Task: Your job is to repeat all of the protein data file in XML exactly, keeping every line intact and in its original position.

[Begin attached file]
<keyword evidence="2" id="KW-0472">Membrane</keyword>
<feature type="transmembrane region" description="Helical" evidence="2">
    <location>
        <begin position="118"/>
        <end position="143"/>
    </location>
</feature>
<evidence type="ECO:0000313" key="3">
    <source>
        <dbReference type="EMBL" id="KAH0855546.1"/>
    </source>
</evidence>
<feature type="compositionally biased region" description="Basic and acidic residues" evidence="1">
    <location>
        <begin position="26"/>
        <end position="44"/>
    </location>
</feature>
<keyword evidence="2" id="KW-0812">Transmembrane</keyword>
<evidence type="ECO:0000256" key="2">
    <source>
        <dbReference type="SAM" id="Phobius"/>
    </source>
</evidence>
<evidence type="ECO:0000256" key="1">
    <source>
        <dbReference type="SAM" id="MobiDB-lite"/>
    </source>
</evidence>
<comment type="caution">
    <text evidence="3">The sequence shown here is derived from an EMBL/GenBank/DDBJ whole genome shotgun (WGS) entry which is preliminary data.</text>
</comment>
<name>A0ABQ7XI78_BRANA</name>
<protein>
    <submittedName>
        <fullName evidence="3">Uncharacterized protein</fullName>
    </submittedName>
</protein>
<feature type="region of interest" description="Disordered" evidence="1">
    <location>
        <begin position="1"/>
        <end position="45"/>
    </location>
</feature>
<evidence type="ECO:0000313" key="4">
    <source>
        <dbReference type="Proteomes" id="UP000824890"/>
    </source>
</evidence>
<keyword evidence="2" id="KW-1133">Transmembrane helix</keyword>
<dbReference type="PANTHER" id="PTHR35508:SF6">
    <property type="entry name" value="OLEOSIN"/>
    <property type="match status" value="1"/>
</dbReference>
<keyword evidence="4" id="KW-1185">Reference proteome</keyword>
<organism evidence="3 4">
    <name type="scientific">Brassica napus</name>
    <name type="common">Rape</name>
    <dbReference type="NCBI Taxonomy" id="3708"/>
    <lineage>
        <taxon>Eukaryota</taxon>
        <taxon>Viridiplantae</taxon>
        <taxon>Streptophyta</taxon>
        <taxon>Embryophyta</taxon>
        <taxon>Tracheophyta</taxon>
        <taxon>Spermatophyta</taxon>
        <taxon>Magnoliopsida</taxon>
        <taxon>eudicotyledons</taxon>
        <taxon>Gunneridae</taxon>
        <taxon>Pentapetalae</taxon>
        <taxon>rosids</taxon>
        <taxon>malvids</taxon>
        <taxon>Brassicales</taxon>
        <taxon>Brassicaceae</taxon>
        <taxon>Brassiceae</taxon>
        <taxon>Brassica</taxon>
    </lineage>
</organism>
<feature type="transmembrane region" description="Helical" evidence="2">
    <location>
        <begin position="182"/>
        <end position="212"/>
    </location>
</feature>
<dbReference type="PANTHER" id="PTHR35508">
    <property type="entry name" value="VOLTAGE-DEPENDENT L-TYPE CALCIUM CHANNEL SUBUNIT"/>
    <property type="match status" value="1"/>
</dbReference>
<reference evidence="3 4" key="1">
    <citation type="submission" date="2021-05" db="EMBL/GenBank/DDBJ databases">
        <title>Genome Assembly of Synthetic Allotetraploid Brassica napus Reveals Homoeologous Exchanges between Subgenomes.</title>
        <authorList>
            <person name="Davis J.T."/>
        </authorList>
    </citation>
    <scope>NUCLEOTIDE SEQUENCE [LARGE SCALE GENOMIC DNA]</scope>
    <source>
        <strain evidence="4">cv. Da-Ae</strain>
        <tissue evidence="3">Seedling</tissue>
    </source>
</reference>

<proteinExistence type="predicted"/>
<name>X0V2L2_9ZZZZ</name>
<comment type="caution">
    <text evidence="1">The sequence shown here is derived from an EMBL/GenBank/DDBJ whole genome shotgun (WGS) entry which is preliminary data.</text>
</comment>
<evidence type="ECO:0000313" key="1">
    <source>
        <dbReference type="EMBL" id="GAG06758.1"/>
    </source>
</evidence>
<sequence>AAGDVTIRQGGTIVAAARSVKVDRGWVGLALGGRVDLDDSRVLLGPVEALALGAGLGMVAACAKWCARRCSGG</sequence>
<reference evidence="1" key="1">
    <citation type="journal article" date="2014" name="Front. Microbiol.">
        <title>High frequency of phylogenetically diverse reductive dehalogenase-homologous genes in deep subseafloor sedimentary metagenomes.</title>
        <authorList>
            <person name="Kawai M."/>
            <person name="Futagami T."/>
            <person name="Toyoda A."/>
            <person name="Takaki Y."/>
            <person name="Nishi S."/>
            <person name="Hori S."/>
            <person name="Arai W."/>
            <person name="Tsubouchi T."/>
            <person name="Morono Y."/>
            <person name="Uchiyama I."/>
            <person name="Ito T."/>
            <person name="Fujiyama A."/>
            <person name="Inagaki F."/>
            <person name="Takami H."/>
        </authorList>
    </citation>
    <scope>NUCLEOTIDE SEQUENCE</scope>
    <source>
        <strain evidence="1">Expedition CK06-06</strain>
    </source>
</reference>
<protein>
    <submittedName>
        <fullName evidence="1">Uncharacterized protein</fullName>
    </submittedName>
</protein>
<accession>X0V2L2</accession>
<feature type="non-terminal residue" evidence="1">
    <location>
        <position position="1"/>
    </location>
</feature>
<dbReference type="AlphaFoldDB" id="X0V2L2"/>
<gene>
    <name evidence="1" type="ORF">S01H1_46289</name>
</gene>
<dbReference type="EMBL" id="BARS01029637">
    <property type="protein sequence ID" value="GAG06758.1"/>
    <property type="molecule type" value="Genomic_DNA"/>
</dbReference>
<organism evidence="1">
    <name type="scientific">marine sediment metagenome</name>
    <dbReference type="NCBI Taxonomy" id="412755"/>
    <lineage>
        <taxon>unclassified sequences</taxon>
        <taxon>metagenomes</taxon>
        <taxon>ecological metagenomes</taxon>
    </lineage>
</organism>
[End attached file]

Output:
<keyword evidence="2" id="KW-0472">Membrane</keyword>
<feature type="transmembrane region" description="Helical" evidence="2">
    <location>
        <begin position="118"/>
        <end position="143"/>
    </location>
</feature>
<evidence type="ECO:0000313" key="3">
    <source>
        <dbReference type="EMBL" id="KAH0855546.1"/>
    </source>
</evidence>
<feature type="compositionally biased region" description="Basic and acidic residues" evidence="1">
    <location>
        <begin position="26"/>
        <end position="44"/>
    </location>
</feature>
<keyword evidence="2" id="KW-0812">Transmembrane</keyword>
<evidence type="ECO:0000256" key="2">
    <source>
        <dbReference type="SAM" id="Phobius"/>
    </source>
</evidence>
<evidence type="ECO:0000256" key="1">
    <source>
        <dbReference type="SAM" id="MobiDB-lite"/>
    </source>
</evidence>
<comment type="caution">
    <text evidence="3">The sequence shown here is derived from an EMBL/GenBank/DDBJ whole genome shotgun (WGS) entry which is preliminary data.</text>
</comment>
<name>A0ABQ7XI78_BRANA</name>
<protein>
    <submittedName>
        <fullName evidence="3">Uncharacterized protein</fullName>
    </submittedName>
</protein>
<feature type="region of interest" description="Disordered" evidence="1">
    <location>
        <begin position="1"/>
        <end position="45"/>
    </location>
</feature>
<evidence type="ECO:0000313" key="4">
    <source>
        <dbReference type="Proteomes" id="UP000824890"/>
    </source>
</evidence>
<keyword evidence="2" id="KW-1133">Transmembrane helix</keyword>
<dbReference type="PANTHER" id="PTHR35508:SF6">
    <property type="entry name" value="OLEOSIN"/>
    <property type="match status" value="1"/>
</dbReference>
<keyword evidence="4" id="KW-1185">Reference proteome</keyword>
<organism evidence="3 4">
    <name type="scientific">Brassica napus</name>
    <name type="common">Rape</name>
    <dbReference type="NCBI Taxonomy" id="3708"/>
    <lineage>
        <taxon>Eukaryota</taxon>
        <taxon>Viridiplantae</taxon>
        <taxon>Streptophyta</taxon>
        <taxon>Embryophyta</taxon>
        <taxon>Tracheophyta</taxon>
        <taxon>Spermatophyta</taxon>
        <taxon>Magnoliopsida</taxon>
        <taxon>eudicotyledons</taxon>
        <taxon>Gunneridae</taxon>
        <taxon>Pentapetalae</taxon>
        <taxon>rosids</taxon>
        <taxon>malvids</taxon>
        <taxon>Brassicales</taxon>
        <taxon>Brassicaceae</taxon>
        <taxon>Brassiceae</taxon>
        <taxon>Brassica</taxon>
    </lineage>
</organism>
<feature type="transmembrane region" description="Helical" evidence="2">
    <location>
        <begin position="182"/>
        <end position="212"/>
    </location>
</feature>
<dbReference type="PANTHER" id="PTHR35508">
    <property type="entry name" value="VOLTAGE-DEPENDENT L-TYPE CALCIUM CHANNEL SUBUNIT"/>
    <property type="match status" value="1"/>
</dbReference>
<reference evidence="3 4" key="1">
    <citation type="submission" date="2021-05" db="EMBL/GenBank/DDBJ databases">
        <title>Genome Assembly of Synthetic Allotetraploid Brassica napus Reveals Homoeologous Exchanges between Subgenomes.</title>
        <authorList>
            <person name="Davis J.T."/>
        </authorList>
    </citation>
    <scope>NUCLEOTIDE SEQUENCE [LARGE SCALE GENOMIC DNA]</scope>
    <source>
        <strain evidence="4">cv. Da-Ae</strain>
        <tissue evidence="3">Seedling</tissue>
    </source>
</reference>

<proteinExistence type="predicted"/>
<name>X0V2L2_9ZZZZ</name>
<comment type="caution">
    <text evidence="1">The sequence shown here is derived from an EMBL/GenBank/DDBJ whole genome shotgun (WGS) entry which is preliminary data.</text>
</comment>
<evidence type="ECO:0000313" key="1">
    <source>
        <dbReference type="EMBL" id="GAG06758.1"/>
    </source>
</evidence>
<sequence>AAGDVTIRQGGTIVAAARSVKVDRGWVGLALGGRVDLDDSRVLLGPVEALALGAGLGMVAACAKWCARRCSGG</sequence>
<reference evidence="1" key="1">
    <citation type="journal article" date="2014" name="Front. Microbiol.">
        <title>High frequency of phylogenetically diverse reductive dehalogenase-homologous genes in deep subseafloor sedimentary metagenomes.</title>
        <authorList>
            <person name="Kawai M."/>
            <person name="Futagami T."/>
            <person name="Toyoda A."/>
            <person name="Takaki Y."/>
            <person name="Nishi S."/>
            <person name="Hori S."/>
            <person name="Arai W."/>
            <person name="Tsubouchi T."/>
            <person name="Morono Y."/>
            <person name="Uchiyama I."/>
            <person name="Ito T."/>
            <person name="Fujiyama A."/>
            <person name="Inagaki F."/>
            <person name="Takami H."/>
        </authorList>
    </citation>
    <scope>NUCLEOTIDE SEQUENCE</scope>
    <source>
        <strain evidence="1">Expedition CK06-06</strain>
    </source>
</reference>
<protein>
    <submittedName>
        <fullName evidence="1">Uncharacterized protein</fullName>
    </submittedName>
</protein>
<accession>X0V2L2</accession>
<feature type="non-terminal residue" evidence="1">
    <location>
        <position position="1"/>
    </location>
</feature>
<dbReference type="AlphaFoldDB" id="X0V2L2"/>
<gene>
    <name evidence="1" type="ORF">S01H1_46289</name>
</gene>
<dbReference type="EMBL" id="BARS01029637">
    <property type="protein sequence ID" value="GAG06758.1"/>
    <property type="molecule type" value="Genomic_DNA"/>
</dbReference>
<organism evidence="1">
    <name type="scientific">marine sediment metagenome</name>
    <dbReference type="NCBI Taxonomy" id="412755"/>
    <lineage>
        <taxon>unclassified sequences</taxon>
        <taxon>metagenomes</taxon>
        <taxon>ecological metagenomes</taxon>
    </lineage>
</organism>